Fox News Promotes Jesse Watters Despite Record of Violent and Racist Rhetoric

Jan 11, 2022

The Fox News channel has promoted the far-right TV personality Jesse Watters to a nightly primetime show. Watters first drew national attention in 2016 with a primetime segment about New York City’s Chinatown full of racist anti-Asian stereotypes. Watters came under fire in December after he used violent rhetoric to call on conservative activists to confront top infectious disease expert Dr. Anthony Fauci with conspiracy theories about the origin of the coronavirus pandemic.

Jesse Watters: “Now you go in for the kill shot. The kill shot with an ambush, deadly, because he doesn’t see it coming. … Boom! He is dead! He is dead! He’s done!”

After those remarks, Dr. Anthony Fauci called on Fox News to fire Watters on the spot; instead, Fox News announced Monday Watters will host his own show weeknights at 7 p.m.

Safety Doors Failed at Bronx Apartment Where Fire Killed 17

Jan 11, 2022

Here in New York, the death toll in Sunday’s high-rise apartment fire in the Bronx has been revised downward to 17. Investigators say the fire began when an electric space heater malfunctioned. Victims suffered from severe smoke inhalation after a pair of open doors allowed smoke to spread throughout the 19-story building. City records show tenants of the Twin Parks tower had complained about a lack of heat in the building and doors that didn’t close automatically, as required by law. The building did not have fire escapes or sprinklers, and many people became trapped in upper floors where self-closing doors were supposed to have blocked toxic smoke and flames from spreading.

Arson Blamed for New Year’s Fire That Destroyed Tennessee Planned Parenthood Clinic

Jan 11, 2022

In Knoxville, Tennessee, authorities say a fire that burned down a local Planned Parenthood clinic on New Year’s Eve was arson. The clinic was closed for renovations at the time. The fire was the second attack against the clinic since an evangelical protest group called the “Church at Planned Parenthood” moved to Knoxville a year ago. Last January, a month after the group’s first protest, a person fired a shotgun at the clinic’s doors, shattering the glass and peppering the reception area with bullet holes. The gunman has yet to be identified.

In a First, Doctors Transplant Heart of Genetically Altered Pig into a Human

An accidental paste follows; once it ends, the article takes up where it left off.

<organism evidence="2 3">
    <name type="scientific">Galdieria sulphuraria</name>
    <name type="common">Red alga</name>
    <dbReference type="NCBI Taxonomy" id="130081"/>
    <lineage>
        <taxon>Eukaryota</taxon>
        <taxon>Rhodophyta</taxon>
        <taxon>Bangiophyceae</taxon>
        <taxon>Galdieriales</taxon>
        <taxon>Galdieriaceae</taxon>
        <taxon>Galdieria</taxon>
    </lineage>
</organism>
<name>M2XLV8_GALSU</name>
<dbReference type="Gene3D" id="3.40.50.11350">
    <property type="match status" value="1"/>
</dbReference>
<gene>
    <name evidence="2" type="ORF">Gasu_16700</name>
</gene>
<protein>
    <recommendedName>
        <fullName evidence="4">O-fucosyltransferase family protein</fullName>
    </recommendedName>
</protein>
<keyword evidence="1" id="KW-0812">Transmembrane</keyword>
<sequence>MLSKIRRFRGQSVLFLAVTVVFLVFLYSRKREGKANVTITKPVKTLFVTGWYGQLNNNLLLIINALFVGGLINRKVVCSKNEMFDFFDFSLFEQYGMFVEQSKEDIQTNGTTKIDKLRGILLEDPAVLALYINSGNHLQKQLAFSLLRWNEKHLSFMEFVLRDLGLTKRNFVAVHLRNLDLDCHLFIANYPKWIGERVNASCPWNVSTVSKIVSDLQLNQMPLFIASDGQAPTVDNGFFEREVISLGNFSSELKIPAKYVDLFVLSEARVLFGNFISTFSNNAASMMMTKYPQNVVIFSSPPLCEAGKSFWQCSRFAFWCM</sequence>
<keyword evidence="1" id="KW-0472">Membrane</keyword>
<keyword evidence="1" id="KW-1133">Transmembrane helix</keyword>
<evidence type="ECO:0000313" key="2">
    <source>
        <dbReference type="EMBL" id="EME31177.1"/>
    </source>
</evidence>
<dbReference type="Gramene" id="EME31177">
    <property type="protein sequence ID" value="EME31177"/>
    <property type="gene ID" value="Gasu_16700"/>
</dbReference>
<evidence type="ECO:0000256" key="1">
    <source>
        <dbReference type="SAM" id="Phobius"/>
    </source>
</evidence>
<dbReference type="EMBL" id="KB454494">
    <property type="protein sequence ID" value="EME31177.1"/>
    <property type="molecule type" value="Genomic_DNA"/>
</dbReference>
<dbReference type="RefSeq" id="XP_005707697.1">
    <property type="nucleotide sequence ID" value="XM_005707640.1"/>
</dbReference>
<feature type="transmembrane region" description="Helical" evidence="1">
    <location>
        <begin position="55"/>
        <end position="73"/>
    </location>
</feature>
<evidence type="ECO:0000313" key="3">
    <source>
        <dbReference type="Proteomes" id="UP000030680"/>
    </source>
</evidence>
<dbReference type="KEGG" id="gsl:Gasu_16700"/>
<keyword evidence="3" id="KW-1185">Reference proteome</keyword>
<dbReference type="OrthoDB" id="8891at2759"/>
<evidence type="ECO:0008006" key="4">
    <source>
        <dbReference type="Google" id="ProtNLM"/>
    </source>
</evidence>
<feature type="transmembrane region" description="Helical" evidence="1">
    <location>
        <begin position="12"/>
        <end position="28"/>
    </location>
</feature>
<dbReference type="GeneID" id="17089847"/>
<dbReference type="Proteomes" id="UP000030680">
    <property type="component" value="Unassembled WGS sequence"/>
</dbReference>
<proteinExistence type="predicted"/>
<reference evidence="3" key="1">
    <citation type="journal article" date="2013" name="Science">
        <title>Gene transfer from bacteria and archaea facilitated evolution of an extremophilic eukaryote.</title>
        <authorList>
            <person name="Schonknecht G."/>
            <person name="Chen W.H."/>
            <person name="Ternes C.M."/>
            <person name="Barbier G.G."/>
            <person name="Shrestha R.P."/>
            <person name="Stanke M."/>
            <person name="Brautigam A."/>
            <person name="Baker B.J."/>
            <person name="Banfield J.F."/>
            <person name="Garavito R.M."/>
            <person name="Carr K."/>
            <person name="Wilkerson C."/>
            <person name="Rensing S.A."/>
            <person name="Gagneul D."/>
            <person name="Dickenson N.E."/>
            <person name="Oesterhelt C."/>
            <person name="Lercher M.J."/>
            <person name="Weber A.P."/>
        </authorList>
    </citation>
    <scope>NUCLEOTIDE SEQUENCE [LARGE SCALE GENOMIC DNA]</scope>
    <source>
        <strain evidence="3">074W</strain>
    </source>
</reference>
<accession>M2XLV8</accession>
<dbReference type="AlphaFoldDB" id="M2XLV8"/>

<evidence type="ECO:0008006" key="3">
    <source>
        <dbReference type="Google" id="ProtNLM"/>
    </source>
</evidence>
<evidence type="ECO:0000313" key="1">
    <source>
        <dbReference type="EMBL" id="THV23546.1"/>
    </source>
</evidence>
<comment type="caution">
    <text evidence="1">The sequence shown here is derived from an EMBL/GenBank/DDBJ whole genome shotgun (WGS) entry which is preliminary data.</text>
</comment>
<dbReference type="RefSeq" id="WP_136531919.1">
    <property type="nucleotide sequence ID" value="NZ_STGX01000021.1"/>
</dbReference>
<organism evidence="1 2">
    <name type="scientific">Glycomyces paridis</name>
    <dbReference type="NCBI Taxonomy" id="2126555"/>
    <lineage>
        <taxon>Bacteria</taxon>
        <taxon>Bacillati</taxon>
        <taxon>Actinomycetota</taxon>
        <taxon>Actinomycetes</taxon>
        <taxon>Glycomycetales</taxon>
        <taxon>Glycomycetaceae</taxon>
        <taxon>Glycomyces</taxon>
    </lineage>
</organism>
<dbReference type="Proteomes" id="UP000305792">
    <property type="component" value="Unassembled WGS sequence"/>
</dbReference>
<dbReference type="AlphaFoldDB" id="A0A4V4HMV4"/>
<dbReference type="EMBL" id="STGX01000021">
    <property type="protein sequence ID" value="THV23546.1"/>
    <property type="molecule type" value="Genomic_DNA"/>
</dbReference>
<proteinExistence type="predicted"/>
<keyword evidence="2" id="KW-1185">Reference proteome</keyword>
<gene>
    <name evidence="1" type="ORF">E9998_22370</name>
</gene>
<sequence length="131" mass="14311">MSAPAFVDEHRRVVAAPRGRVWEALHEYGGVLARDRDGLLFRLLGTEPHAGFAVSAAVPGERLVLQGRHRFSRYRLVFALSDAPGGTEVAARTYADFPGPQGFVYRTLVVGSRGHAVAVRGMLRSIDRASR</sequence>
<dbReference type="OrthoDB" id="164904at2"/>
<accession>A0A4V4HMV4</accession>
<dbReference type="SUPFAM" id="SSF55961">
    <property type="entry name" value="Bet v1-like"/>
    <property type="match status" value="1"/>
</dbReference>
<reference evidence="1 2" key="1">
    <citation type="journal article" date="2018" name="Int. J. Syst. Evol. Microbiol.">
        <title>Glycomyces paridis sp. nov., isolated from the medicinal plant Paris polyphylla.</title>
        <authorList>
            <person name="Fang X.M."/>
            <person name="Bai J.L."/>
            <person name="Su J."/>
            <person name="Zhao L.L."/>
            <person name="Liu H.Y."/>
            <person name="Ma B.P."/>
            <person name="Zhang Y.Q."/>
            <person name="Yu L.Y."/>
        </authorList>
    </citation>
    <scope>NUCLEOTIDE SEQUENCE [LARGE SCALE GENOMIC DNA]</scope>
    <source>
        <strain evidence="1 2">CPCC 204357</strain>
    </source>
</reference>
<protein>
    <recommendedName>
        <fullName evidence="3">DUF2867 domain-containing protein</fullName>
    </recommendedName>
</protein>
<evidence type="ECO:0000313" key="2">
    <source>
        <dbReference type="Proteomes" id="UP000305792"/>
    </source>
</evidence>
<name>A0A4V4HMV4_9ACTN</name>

Jan 11, 2022

In medical news, doctors have for the first time successfully transplanted a heart from a genetically modified pig into a human recipient. David Bennett Sr. of Maryland is responding well after an eight-hour operation on Monday. He received a heart from a pig whose genetic makeup was altered to make the organ less likely to be rejected by a human host. Dr. Bartley Griffith led the surgical team.

Dr. Bartley Griffith: “We’ve never done this in a human. And I like to think that we have given him a better option than what continuing his therapy would have been. But whether it’s a day, week, month, year, I don’t know.”

Animal rights groups condemned the procedure — known as xenotransplantation — as unethical and dangerous. People for the Ethical Treatment of Animals said, “Animals aren’t toolsheds to be raided but complex, intelligent beings. It would be better for them and healthier for humans to leave them alone and seek cures using modern science.”

Washington Post Investigation Finds 1,700 U.S. Congressmembers Enslaved People

Jan 11, 2022

An investigation by The Washington Post found more than 1,700 United States congressmembers enslaved people — or were former owners of enslaved people — many of whom served in Washington long after the Civil War ended. The Post researched thousands of historical documents and census records to compile what is the first-ever database listing enslavers who served in Congress.

Mourners Gather for Funeral of Valentina Orellana-Peralta, 14-Year-Old Killed by Police Bullet

Jan 11, 2022

In California, mourners gathered Monday for the funeral of Valentina Orellana-Peralta, a 14-year-old girl fatally shot by a Los Angeles police officer in December while she tried on dresses inside a department store dressing room. The Reverend Al Sharpton delivered the eulogy, demanding the LAPD be held accountable.

Rev. Al Sharpton: “The question is: If two days before Christmas, would you have gone into a shopping center in Bel Air or Beverly Hills and started shooting like that and not consider whether high-end shoppers might be hurt? The fact that the value of a life was not considered is disturbing.”